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Stock Markets Holding Just Fine...Fear Still Abounds.....

Stock-Markets / Stock Markets 2011 Nov 05, 2011 - 03:59 AM GMT

By: Jack_Steiman


High put-call readings day after day. Most folks are talking like the end of the world is here, thanks to Europe, and the inevitable fallout from defaults most guaranteed to come. People just hate stocks and the stock market. There are no good vibes running around. I don't think any of you are hearing much from the bullish side of things. If you are, you're pretty much alone, because I'm tuned in, and I don't hear a thing. People just don't feel good about things. That's sad, but it usually means things aren't as bad as they seem. That's just the way the stock market works. It goes against conventional thinking, but what we all hate, the market loves. I'm not saying we're about to embark on anything special, I'm just saying I don't think it makes too much sense to be taking a very bearish approach to things.

Maybe that's how it will play out because things will default overseas. Maybe the negative thinking is correct, although it's been wrong for well over a month now. Maybe at some point the bears get it right, and the full trade finally kicks in, but I wouldn't bet the house on it. Lots of bad days are helping the bears keep their negativity going. But that's exactly the medicine the market needs in order to try and hang in there. It keeps things up higher than the masses expect them to be able to do. So yes, things aren't good all over, but I don't think they're as bad as many are making it all out to be. Certainly the market is telling us that just may be the case.

You try to gain insight by how things look on the internals, and how things look in terms of set-ups on individual charts. Are the internals really poor meaning high volume on the selling and bad advance-decline lines versus the up days? Are there only a very few stocks showing any real good technical set-ups? If the answer is yes to one of these, and especially both of these, then one would gather that much harsher times are close at hand. I would certainly expect that myself, but I don't see that taking place. The internals aren't as bad on the downside as they are good on the upside these past many weeks. I study.

One would recognize that this would be very unlikely in a bad market. I'm not saying this is a good market, because it's not, but it's also not so bad. There are many nice bases forming as oscillators unwind lower. Few stocks are breaking down and volume on the down days is really pulling back. From the perspective of technical set-ups and market internals, the market doesn't look all that bad. I don't think the market warrants the negativity it's receiving from the talking heads out there, but of course, if you're bullish, let's enjoy hearing the negativity.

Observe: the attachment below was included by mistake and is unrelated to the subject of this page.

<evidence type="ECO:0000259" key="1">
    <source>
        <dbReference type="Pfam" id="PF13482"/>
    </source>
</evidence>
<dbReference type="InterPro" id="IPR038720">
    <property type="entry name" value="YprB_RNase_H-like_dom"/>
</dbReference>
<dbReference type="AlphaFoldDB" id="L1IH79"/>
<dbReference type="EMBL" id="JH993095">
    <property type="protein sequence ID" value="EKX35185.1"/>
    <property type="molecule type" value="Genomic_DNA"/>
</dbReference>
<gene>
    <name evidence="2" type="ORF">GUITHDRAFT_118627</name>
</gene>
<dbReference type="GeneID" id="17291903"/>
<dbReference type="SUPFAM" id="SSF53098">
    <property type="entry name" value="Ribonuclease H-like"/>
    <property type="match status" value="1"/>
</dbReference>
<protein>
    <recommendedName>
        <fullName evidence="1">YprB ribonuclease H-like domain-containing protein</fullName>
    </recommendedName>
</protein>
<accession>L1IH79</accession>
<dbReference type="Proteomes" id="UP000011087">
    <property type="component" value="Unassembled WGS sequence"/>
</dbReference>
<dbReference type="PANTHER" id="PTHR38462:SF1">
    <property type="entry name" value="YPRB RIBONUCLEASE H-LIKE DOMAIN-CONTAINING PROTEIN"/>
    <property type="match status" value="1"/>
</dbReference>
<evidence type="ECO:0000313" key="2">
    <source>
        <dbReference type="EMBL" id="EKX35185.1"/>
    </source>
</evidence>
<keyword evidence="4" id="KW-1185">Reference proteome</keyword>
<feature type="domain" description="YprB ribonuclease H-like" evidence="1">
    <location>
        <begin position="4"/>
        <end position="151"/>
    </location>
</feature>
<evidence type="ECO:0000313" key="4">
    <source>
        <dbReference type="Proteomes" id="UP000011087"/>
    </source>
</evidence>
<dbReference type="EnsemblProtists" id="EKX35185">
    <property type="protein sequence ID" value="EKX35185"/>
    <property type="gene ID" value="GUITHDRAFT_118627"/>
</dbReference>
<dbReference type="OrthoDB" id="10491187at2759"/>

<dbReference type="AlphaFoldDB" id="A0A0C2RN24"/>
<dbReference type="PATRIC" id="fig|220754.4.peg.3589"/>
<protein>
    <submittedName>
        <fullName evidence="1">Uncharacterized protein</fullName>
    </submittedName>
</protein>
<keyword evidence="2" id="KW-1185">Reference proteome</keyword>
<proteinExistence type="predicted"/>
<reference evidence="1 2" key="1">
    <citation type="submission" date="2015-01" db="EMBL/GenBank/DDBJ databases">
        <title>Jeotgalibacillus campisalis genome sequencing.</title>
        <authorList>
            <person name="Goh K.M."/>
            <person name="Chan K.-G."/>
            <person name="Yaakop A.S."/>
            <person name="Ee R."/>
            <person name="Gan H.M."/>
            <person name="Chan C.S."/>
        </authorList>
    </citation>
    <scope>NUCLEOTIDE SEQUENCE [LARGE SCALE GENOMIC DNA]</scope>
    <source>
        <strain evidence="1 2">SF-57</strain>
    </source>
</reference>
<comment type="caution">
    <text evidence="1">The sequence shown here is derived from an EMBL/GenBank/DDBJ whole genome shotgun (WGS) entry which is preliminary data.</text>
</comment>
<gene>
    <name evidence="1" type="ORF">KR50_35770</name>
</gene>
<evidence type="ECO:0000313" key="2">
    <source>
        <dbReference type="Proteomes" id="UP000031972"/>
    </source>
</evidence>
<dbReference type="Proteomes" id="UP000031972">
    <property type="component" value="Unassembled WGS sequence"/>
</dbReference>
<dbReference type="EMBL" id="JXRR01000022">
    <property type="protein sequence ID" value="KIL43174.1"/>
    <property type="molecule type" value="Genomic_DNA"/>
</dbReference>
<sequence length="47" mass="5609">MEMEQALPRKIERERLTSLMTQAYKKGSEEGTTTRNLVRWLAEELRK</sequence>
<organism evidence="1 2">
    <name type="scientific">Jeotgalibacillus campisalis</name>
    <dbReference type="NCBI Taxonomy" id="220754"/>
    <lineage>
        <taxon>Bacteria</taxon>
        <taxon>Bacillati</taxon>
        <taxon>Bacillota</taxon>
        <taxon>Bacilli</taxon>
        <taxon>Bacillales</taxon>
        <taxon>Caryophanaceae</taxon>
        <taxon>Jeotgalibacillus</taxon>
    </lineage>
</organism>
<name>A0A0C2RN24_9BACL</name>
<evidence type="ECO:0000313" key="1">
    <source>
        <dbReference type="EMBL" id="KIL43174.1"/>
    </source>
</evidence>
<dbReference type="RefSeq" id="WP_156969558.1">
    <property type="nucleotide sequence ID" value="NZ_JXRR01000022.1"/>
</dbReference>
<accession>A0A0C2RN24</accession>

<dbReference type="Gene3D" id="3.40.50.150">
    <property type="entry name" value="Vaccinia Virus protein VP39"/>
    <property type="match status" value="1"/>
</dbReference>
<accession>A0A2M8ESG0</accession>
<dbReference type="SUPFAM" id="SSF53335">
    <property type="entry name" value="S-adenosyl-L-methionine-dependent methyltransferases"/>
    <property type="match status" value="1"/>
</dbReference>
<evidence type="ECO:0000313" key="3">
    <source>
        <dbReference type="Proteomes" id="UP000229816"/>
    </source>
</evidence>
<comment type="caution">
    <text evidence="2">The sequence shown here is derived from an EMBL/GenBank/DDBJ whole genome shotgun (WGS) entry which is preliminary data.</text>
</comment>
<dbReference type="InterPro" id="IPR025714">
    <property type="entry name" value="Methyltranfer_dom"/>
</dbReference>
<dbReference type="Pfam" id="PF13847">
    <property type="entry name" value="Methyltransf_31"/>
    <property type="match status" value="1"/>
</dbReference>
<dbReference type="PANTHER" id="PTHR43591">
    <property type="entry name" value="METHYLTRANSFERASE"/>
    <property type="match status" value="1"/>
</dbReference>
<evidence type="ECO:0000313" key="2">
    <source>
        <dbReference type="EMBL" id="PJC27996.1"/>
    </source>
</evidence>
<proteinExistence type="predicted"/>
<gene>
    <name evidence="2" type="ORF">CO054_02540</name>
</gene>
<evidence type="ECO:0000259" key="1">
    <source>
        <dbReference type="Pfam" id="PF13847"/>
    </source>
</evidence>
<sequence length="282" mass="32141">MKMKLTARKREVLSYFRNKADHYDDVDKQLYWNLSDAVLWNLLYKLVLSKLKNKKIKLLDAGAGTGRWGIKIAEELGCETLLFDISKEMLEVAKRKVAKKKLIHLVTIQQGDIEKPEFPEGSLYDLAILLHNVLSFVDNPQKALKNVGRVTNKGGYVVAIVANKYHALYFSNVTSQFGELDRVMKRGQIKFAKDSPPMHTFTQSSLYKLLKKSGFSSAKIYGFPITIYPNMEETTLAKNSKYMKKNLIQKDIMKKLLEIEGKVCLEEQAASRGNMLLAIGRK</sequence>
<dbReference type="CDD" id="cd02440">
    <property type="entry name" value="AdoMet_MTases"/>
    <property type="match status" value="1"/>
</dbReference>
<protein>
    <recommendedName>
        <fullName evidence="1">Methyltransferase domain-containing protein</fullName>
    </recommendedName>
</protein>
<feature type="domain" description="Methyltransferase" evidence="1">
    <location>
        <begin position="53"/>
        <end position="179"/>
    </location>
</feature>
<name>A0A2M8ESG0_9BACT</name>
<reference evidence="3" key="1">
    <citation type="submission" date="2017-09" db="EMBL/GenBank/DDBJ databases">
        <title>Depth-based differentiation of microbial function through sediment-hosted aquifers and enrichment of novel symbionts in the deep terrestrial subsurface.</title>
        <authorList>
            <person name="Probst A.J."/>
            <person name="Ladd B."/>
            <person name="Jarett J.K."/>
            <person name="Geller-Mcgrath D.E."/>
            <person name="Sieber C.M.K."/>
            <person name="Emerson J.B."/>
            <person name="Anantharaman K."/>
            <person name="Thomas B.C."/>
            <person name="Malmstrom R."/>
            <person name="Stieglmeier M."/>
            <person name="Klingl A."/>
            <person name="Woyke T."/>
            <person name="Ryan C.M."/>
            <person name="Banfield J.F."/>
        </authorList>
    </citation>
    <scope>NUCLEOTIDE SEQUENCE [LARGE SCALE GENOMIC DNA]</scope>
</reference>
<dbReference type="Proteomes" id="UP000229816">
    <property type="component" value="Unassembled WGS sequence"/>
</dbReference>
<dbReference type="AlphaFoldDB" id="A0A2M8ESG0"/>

Fed Bernanke has a lot on his plate, and I don't envy any of it. He has to deal with how to keep our own back yard afloat, and keep the economy running at least a good enough speed. There's no high speed economy here, but he has to keep it humming along to some degree to prevent what everyone keeps talking about. And that's recession. The Jobs Report today was fine, but nothing to get excited about. He needs to keep this pace at least moving along, which is not easy considering the state of consumer confidence these days. To make his job infinitely harder, he has to worry about how to keep our economy charging ahead if Europe does a belly flop and some countries start to default.

His job is ridiculously hard and one has to wonder if he has the necessary tools to keep things status quo. I'm not sure but he says he does. I don't know if he's being truthful but he needs to find a way if he hasn't already. He has tricks he can use, and none of them good news longer-term as it means more stimulus, and thus, likely more debt. Let's all just hope the worst case doesn't unfold in Europe meaning he won't need to what he doesn't seem to want to. He made it clear in his last statement the other day that he doesn't need to do more now based on our own economy and that's a good thing. Again, let's hope.

The market is whipsawing us to death. At least it feels that way, but don't give too much energy to that reality as it's nothing more than the markets way of trying to eradicate the weakest hands. We all fall prey to it, but if you look at the overall action, nothing really bad is taking place. The overall action is fine trading between the top at 1292 S&P 500 and the 50-day exponential moving average at 1212. The longer we move sideways, the more folks get bearish, and the more things unwind on the oscillators. For now, we're somewhat captive to Europe. But remember, all things resolve in time.



Jack Steiman is author of ( ). Former columnist for, Jack is renowned for calling major shifts in the market, including the market bottom in mid-2002 and the market top in October 2007.

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© 2011

Mr. Steiman's commentaries and index analysis represent his own opinions and should not be relied upon for purposes of effecting securities transactions or other investing strategies, nor should they be construed as an offer or solicitation of an offer to sell or buy any security. You should not interpret Mr. Steiman's opinions as constituting investment advice. Trades mentioned on the site are hypothetical, not actual, positions.

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